The reason I went for lead-acid was to get some experience under my belt. I wanted to prove the concept without laying out quite so much cash (and time) upfront. Now that I have a working EV which is useful and fun to drive (even the wife uses it in preference to the other cars!), I will put effort into researching my new lithium battery pack.

James' rule of thumb regarding weight certainly applied to my car (EV - batteries = original weight). I was surprised just how light everything was - 100kg for a 4 cylinder engine!

You may also investigate the idea of charging at or near the station. I have found businesses and councils very helpful, even offering free electricity! If you could get your range requirement down to 25km then the vehicle could be very cheap to put together.

PepePepeson
Noobie
Posts: 6
Joined: Thu, 20 Dec 2012, 03:35
Real Name: Nathan
Location: Brisbane

EV Conversion Research

Post by PepePepeson » Sat, 22 Dec 2012, 03:36

Some more food for thought, thanks everyone. There's a government building within a few meters of the parking, so I wonder if they'd be interested in loaning some kWhs.

Looking forward to having some time to read through your Brumby thread, 4Springs.

Thank you to everyone for sharing your experiences, no doubt it will save us much valuable time and effort as we proceed.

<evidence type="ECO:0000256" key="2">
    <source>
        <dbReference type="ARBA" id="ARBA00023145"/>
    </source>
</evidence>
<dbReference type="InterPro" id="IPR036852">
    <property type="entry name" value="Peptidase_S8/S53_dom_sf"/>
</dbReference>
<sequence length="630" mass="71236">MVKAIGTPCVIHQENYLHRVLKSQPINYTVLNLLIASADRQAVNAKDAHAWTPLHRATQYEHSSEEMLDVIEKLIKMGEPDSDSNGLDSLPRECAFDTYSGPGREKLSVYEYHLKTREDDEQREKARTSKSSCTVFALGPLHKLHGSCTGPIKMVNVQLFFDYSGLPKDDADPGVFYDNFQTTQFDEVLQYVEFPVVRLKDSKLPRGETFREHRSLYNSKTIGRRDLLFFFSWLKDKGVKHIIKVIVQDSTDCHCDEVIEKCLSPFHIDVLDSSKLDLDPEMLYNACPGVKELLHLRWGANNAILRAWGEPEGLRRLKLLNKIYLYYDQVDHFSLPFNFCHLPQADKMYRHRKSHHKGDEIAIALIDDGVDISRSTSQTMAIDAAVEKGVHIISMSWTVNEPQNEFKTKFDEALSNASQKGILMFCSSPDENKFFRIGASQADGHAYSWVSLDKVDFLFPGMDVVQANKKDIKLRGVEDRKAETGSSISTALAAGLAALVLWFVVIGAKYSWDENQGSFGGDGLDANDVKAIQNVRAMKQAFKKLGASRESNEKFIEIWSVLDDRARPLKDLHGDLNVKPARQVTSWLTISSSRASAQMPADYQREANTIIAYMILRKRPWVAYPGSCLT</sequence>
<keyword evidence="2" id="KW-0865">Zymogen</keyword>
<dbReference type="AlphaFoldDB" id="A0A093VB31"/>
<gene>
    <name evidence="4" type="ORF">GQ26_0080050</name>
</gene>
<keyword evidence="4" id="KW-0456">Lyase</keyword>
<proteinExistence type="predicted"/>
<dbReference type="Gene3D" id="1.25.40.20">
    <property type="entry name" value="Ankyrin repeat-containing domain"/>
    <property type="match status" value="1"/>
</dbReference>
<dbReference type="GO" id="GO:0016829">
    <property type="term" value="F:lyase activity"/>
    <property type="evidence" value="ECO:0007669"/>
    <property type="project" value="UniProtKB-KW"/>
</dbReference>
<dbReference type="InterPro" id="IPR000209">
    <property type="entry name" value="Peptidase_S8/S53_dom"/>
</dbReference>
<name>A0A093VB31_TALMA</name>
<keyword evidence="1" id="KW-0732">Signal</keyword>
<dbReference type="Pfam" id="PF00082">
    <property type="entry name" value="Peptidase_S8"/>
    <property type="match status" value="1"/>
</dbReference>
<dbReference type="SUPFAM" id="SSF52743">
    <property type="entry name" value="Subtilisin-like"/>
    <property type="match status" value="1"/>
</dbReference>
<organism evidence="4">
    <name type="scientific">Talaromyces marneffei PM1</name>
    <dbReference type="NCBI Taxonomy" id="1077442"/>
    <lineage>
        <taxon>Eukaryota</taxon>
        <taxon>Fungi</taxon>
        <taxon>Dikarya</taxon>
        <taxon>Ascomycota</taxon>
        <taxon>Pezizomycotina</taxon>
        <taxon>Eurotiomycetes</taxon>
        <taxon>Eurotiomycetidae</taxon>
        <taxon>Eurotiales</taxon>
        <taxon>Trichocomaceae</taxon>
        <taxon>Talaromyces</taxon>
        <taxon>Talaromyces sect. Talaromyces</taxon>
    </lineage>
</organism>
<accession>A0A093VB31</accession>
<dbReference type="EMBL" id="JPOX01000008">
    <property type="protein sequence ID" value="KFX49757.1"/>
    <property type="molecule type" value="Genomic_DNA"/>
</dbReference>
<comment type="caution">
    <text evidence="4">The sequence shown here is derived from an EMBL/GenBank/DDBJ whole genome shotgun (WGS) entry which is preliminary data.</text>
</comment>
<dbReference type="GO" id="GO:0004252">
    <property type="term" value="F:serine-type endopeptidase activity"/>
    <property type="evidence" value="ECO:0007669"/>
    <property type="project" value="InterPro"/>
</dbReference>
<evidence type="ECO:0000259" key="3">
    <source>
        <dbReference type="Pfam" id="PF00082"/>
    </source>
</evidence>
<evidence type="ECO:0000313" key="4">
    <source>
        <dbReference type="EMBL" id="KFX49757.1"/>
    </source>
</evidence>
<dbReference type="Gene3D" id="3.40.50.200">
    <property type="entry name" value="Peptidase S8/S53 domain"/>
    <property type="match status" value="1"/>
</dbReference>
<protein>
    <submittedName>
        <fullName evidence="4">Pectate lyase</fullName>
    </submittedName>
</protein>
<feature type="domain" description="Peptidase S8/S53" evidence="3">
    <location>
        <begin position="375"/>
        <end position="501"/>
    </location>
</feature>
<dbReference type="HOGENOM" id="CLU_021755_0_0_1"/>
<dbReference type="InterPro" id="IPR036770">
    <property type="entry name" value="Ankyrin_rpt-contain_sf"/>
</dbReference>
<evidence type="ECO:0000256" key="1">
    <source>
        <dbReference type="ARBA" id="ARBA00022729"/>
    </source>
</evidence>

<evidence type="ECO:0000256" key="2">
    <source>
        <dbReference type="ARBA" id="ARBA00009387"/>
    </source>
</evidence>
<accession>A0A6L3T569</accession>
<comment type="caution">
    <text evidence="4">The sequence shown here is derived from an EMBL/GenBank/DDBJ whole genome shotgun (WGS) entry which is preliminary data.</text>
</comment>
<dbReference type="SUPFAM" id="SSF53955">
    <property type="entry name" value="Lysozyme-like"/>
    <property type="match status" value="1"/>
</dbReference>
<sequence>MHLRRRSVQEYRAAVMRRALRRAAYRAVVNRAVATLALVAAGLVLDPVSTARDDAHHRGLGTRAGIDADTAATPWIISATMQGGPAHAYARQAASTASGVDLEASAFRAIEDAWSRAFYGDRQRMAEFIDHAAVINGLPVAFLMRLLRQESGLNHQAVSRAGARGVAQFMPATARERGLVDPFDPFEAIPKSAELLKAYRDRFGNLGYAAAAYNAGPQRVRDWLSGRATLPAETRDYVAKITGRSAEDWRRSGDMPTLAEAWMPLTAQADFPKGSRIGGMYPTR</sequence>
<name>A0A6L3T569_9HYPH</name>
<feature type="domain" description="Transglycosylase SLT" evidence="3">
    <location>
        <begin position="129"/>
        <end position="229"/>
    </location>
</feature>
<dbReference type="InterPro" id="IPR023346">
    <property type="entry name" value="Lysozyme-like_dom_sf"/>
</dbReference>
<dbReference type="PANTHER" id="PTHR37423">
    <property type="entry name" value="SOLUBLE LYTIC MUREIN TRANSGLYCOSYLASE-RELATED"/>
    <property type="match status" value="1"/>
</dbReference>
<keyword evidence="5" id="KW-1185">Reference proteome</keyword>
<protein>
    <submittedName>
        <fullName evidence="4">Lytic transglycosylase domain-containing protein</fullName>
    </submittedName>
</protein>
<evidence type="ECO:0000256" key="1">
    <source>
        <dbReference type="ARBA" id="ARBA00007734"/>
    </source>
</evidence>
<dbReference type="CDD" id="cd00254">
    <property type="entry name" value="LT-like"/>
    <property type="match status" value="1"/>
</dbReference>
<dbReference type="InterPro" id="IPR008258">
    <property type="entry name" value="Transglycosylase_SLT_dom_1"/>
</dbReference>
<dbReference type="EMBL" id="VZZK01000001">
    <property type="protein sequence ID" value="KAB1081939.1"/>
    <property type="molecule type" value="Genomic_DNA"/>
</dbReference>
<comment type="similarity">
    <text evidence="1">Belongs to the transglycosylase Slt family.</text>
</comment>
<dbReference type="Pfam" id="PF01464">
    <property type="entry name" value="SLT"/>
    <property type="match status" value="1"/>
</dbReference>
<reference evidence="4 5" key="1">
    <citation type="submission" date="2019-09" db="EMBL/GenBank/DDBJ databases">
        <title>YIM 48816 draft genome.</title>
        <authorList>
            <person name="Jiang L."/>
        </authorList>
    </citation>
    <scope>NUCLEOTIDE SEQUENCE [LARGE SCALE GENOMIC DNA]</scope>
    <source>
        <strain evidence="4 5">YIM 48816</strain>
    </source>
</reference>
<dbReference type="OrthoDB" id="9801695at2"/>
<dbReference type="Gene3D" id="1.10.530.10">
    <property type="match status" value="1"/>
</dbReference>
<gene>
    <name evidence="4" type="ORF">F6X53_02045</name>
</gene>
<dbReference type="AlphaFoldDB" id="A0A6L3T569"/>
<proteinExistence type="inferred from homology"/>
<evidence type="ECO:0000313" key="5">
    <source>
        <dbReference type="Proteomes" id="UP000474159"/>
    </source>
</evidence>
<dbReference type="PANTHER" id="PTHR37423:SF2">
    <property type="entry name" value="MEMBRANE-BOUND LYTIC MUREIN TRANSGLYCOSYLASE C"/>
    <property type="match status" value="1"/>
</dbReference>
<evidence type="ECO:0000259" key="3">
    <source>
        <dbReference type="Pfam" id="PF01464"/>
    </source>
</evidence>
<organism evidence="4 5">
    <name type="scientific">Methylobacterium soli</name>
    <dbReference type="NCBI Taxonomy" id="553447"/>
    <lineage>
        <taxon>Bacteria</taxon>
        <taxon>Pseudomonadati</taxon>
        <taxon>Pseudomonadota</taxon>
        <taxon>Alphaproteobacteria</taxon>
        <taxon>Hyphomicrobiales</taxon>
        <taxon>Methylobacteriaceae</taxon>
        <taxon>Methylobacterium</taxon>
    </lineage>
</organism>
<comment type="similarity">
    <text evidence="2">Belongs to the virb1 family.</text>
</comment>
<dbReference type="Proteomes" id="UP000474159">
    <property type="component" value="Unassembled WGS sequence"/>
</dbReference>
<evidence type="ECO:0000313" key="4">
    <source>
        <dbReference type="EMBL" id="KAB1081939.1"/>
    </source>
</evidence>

Cheers,
Pepe.

PepePepeson
Noobie
Posts: 6
Joined: Thu, 20 Dec 2012, 03:35
Real Name: Nathan
Location: Brisbane

EV Conversion Research

Post by PepePepeson » Sat, 22 Dec 2012, 21:42

Considering the range we were hoping for pretty much requires a ute or LiFePO4s, I'll look for ute donors and the possibility of doing two 65-70kph EVs. One with a range of 10km, one with a range of 20km.


zeva
Senior Member
Posts: 422
Joined: Sat, 15 Dec 2007, 05:09
Real Name: Ian Hooper
Location: Australia
MSN: sigmunky@hotmail.com
Contact:

EV Conversion Research

Post by zeva » Sat, 22 Dec 2012, 22:17

To throw another spanner in the works.. there is a problem with running a battery pack sized for only short driving range: The smaller your battery pack is, the harder it has to work (proportionately) to drive your vehicle.

Generally the most economical cells around (say flooded lead acids, or large format prismatic lithiums) can only sustain about 1C continuous without hurting their service life, which means they shouldn't be discharged full to empty in less than one hour of driving. So for battery pack of such cells sized for 20km range, you'd have to stay below 20km/h to avoid overworking the batteries!